It is very clear that any serious reforms of ethics law in South Carolina must include not only new substantive rules of conduct banning certain practices, but must also legislate a new enforcement system to stop violations as soon as possible. This new enforcement system should include more than the old reliance on citizen complaints to trigger the investigative and enforcement process.

Among the proposals advanced by Common Cause/South Carolina are the following: (1) All public officials in South Carolina at every level should take an oath on taking office that they will not only obey the law themselves but also will report any person in office or public employment who is violating the law in his or her official capacity; (2) The State Ethics and legislative ethics committees (if they continue to exist) will have authority and responsibility to affirmatively monitor the conduct of the persons under their jurisdiction and take enforcement action on sufficient evidence of violations; (3) Citizens will be empowered to file complaints with the Ethics Commission and legislative ethics committees in cases where citizens believe the violations are unintentional and/or minor; and (4) Citizens will have the power to file criminal complaints with the Attorney General or the Solicitor of the county where the violations took place, or the accused is a resident if the complainant believes the violations to be intentional and serious.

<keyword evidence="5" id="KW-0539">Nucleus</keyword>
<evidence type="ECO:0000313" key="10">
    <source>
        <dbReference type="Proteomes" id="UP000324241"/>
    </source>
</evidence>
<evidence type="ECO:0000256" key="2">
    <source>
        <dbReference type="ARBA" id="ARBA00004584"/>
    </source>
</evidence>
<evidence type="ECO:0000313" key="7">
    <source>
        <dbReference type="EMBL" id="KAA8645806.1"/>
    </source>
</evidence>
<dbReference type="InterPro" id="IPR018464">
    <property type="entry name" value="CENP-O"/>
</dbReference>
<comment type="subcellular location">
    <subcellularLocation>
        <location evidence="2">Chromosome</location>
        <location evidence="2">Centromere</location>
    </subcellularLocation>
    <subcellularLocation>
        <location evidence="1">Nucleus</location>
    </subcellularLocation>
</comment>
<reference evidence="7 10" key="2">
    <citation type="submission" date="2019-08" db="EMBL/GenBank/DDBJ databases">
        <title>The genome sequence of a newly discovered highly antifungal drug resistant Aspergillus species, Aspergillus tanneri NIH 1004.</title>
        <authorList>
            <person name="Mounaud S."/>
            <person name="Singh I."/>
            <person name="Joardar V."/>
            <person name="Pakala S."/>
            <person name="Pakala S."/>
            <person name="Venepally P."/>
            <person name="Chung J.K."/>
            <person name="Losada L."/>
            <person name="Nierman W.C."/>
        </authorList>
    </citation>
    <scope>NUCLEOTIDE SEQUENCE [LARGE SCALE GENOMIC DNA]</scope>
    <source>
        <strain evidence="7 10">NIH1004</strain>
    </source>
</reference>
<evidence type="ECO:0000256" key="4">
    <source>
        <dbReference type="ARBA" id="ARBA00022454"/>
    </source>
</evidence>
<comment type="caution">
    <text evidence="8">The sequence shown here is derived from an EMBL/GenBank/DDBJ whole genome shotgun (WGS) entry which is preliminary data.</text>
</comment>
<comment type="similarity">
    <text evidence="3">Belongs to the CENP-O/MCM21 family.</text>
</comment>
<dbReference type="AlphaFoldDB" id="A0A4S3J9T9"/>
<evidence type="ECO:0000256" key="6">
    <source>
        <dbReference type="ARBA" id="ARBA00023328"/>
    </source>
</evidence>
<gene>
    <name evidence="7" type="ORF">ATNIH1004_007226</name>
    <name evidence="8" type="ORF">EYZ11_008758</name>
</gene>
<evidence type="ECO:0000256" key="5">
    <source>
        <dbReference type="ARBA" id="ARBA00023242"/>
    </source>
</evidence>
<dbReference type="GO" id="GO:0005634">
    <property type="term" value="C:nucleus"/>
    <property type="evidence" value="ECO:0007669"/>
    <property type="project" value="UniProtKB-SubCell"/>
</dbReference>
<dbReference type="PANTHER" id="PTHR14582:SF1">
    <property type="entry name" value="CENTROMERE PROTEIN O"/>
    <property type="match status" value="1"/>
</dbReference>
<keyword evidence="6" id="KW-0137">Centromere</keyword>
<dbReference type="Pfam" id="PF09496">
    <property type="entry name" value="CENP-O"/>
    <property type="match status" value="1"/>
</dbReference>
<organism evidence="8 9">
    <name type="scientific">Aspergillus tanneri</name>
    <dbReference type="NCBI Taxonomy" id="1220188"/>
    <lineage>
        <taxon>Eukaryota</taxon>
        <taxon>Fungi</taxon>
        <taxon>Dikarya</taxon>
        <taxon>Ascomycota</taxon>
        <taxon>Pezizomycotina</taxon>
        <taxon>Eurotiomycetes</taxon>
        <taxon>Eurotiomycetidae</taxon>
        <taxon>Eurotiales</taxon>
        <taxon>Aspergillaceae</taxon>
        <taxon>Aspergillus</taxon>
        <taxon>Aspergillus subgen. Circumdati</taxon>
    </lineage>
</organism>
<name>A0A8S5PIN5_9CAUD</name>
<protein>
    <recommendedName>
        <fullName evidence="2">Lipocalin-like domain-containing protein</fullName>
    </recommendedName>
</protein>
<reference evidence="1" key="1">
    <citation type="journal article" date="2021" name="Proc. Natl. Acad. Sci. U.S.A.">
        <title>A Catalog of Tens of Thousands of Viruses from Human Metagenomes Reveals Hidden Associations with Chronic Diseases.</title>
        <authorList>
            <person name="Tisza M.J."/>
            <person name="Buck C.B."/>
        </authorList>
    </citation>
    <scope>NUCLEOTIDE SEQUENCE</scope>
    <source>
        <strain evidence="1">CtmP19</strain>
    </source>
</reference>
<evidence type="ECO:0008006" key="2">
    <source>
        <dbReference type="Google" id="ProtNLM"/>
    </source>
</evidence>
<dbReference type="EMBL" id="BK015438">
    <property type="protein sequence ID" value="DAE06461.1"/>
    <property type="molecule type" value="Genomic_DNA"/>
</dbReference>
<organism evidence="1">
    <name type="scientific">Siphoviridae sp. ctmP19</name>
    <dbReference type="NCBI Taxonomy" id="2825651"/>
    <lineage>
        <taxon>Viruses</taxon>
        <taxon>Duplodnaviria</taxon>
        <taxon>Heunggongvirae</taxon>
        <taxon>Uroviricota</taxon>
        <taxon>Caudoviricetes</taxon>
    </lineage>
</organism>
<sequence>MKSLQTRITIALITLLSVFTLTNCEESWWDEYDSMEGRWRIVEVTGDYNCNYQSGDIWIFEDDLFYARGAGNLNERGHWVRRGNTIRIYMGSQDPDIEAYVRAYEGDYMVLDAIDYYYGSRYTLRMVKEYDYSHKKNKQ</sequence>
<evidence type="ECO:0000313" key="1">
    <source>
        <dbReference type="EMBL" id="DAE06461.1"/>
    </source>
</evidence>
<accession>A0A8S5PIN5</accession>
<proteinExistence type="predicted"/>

In addition, the enforcement process will be enhanced by the adoption of a new whistleblower law in place of the existing one. The new law would protect public employees from retaliation when they expose and report illegal behavior by public officials and public employees, and reward them with part of the recovery if public funds are returned to state or local governments by a result of the whistleblower’s actions. Public officials and employees would be entitled to fair compensation and legal expenses in cases of proven retaliation for legitimate whistleblowing actions.

Further, the Inspector General of South Carolina should be directed to conduct random site visits, audits and inspections of state and local government agencies, including state, city and county entities such as police departments, sheriffs’ departments, treasuries, school districts and other such agencies prone to embezzlements and misuses of public funds.

Without a much stronger enforcement system in South Carolina, any new ethics rules and reforms will be of little value. The Harrell case clearly demonstrates that there is nothing wrong with the laws that Harrell is accused of violating, but that the laws have not been firmly and systematically enforced for years, perhaps since enactment. The people of South Carolina should not have to wait until a brave private citizen has finally had enough of crooked politicians and demands action by the political class. Public officials should be mandated to enforce the laws regardless if the suspect is Bobby Harrell, Sen. Robert Ford, Lt. Gov. Ken Ard or Gov. Nikki Haley. Public officials should know that if they violate the law, the law enforcement system will be watching and ready to take action.

John Crangle is executive director of Common Cause South Carolina. He recently wrote about Operation Lost Trust for The Nerve here.